Governors, Canadian Premiers and agencies within the Department of the Interior (DOI) met together this month to discuss public lands and endangered species issues that span across state lines.
The Western Governor Association (WGA) 2013 Annual Meeting was mostly concerned with school trust lands immersed in federal conservation areas. The federal government has granted states school trust land located inside federal conservation areas such as national parks or wilderness areas. The states have a congressional mandate to generate income from school trust lands, and the federal government has differing levels of conservation mandates. These federal and state mandates are sometimes viewed as being in direct conflict.
“I think it is important that the states find more efficient, less costly, and more predictable tools in which to rationalize the state trust ownership in every state,” said Allen Freemyer, a representative of the Western States Land Commissioners Association and a representative of the Utah School and Institutional Trust Land Association (SITLA).
Federal-state public land complexities are nothing new. Meetings held by the WGA typically focus on finding middle ground among federal, state and local governments on how to approach conflicting state and federal mandates on school trust lands.
“The majority of Utah is owned by the federal government, which presents a series of unique and difficult problems that can cause frustrations for local, state and federal officials,” said John Tanner, a senior policy advisor for the office of U.S. Senator Orrin Hatch. “In meetings such as the Western Governors Association there are certain agreements and initiatives that need to be discussed and mended. We are glad that it happened in Utah this year and that Governor Herbert was able to chair.”
In addition to discussing public land issues, the WGA also focused on endangered species. Animals aloof to state lines and state-federal public land disputes frequently require government coordination efforts to keep animals off the endangered species list.
“Animals don’t recognize political boundaries,” Tanner said. “We have species like the sage grouse that, if listed as endangered, it will impact the economies of all the western states. It is important that states work together so species don’t need federal protection.”
Public land issues and endangered species contravention have a reputation for being highly specialized topics. Members of the general public are frequently frustrated when they learn that certain lands are off limits and that valuable resources such as oil are being denied a starving economy. Politicians and other officials are often heard asking for patience as they operate under a complex set of jurisdictions. As Colorado’s governor, John Hickenlooper told those gathered at this month’s conference, “The devil is in the details.”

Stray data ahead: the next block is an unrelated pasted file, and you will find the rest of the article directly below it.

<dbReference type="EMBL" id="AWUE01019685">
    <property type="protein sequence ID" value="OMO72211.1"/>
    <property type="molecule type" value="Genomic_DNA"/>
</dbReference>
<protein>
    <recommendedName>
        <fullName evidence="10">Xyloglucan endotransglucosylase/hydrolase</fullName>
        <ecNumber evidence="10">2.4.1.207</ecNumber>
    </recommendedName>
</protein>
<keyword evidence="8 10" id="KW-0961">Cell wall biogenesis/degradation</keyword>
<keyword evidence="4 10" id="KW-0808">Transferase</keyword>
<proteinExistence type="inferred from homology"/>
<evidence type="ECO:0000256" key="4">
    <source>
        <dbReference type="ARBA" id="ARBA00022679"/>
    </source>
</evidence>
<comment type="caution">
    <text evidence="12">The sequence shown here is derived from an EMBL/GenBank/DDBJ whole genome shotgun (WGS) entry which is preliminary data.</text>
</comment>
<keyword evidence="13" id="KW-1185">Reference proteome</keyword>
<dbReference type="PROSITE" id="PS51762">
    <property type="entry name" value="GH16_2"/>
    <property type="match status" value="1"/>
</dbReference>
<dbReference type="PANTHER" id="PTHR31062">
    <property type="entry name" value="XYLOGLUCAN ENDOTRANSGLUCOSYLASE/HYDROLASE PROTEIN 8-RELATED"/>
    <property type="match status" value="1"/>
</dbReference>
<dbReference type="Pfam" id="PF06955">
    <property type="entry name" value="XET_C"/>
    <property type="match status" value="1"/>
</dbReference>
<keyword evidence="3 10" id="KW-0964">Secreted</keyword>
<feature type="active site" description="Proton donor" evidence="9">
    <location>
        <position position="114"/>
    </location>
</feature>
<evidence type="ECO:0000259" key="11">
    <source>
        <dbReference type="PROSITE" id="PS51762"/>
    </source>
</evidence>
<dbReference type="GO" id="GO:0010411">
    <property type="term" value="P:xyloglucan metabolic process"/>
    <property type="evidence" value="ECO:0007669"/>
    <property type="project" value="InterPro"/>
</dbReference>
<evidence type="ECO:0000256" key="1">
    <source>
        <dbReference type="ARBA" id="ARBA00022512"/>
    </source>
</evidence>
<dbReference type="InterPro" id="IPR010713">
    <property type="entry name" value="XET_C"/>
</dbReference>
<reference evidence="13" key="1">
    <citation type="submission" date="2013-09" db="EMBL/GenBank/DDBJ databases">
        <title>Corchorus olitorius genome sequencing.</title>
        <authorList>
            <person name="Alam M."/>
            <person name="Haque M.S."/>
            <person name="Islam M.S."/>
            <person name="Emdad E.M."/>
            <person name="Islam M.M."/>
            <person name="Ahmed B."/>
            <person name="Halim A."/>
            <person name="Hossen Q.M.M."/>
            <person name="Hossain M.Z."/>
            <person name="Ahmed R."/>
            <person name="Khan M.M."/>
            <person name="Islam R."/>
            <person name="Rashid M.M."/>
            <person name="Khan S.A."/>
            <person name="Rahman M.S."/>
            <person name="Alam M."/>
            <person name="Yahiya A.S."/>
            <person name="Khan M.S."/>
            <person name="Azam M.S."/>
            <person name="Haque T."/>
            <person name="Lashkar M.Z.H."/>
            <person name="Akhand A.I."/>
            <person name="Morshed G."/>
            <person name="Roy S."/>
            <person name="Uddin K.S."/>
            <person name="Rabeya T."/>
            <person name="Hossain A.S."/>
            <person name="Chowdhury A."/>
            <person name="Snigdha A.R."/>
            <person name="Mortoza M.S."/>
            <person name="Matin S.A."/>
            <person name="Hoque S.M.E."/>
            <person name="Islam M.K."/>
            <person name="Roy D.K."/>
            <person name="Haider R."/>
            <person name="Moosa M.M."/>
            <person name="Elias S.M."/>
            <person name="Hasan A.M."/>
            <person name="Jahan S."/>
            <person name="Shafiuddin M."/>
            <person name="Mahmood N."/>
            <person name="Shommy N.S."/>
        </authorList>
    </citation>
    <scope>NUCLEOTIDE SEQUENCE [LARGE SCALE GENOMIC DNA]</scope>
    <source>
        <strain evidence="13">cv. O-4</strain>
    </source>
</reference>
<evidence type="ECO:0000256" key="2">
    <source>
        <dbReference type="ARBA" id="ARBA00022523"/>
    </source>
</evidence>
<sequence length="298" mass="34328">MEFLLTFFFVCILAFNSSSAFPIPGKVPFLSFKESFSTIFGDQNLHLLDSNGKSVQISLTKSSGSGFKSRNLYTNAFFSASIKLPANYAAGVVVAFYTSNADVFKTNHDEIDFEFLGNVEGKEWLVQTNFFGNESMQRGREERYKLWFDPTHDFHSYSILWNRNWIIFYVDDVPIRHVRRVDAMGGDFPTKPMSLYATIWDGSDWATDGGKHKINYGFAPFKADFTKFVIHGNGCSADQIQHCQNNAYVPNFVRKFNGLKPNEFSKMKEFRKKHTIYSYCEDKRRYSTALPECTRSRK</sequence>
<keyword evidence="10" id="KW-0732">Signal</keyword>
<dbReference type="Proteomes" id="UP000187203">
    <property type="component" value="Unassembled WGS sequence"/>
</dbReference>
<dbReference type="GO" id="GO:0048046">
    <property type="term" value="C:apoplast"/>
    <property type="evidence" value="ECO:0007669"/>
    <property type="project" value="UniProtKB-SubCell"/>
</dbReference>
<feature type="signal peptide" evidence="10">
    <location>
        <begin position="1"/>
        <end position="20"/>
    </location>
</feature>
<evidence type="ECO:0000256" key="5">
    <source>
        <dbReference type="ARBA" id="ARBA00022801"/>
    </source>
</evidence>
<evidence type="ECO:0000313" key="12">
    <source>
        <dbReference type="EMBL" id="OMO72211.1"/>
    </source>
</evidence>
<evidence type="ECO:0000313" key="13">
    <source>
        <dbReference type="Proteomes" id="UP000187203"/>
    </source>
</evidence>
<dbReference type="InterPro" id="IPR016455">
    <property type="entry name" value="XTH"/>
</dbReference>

An elected state official’s pressure to perform in state interest was apparent as words such as ‘red tape’ and ‘sequestration’ were volleyed between governors and DOI agencies at the conference. Dan Ashe, director of the U.S. Fish and Wildlife Service, proposed a perspective to negotiate a middle ground between the state-federal perspectives. He said the various state and federal agencies involved should avoid shortchanging their financial resources while depending on other overlapping services to take up the slack.
“We are in a period of time where we want things to go faster and we use words like ‘streamline’ and ‘reduce red-tape,’ which of course is always the desire. Also, we are at a time where we have fewer dollars, certainly at a federal level. … You have three things while thinking about a job: fast, cheap, and good. You can (only) have two of the three,” Ashe said. “You can’t have them all, so … If you want fast and cheap, it’s not going to be good. And so as I think about these issues such as streamline, ‘make it faster’ and at the same time we want to spend less money, that says to me fast and cheap, which means that it is not going to be good. It is not going to be a solution that lasts.”
He said employees responsible for special projects requiring a high level of coordination should be given more departmental support, both at the state and federal levels.
“(We need to) get people who are well intentioned … the time and resources that they need to do the job,” Ashe said. “Then we will have a job that lasts, and it will be better for the American economy, better for the species, and better for all of us all around.”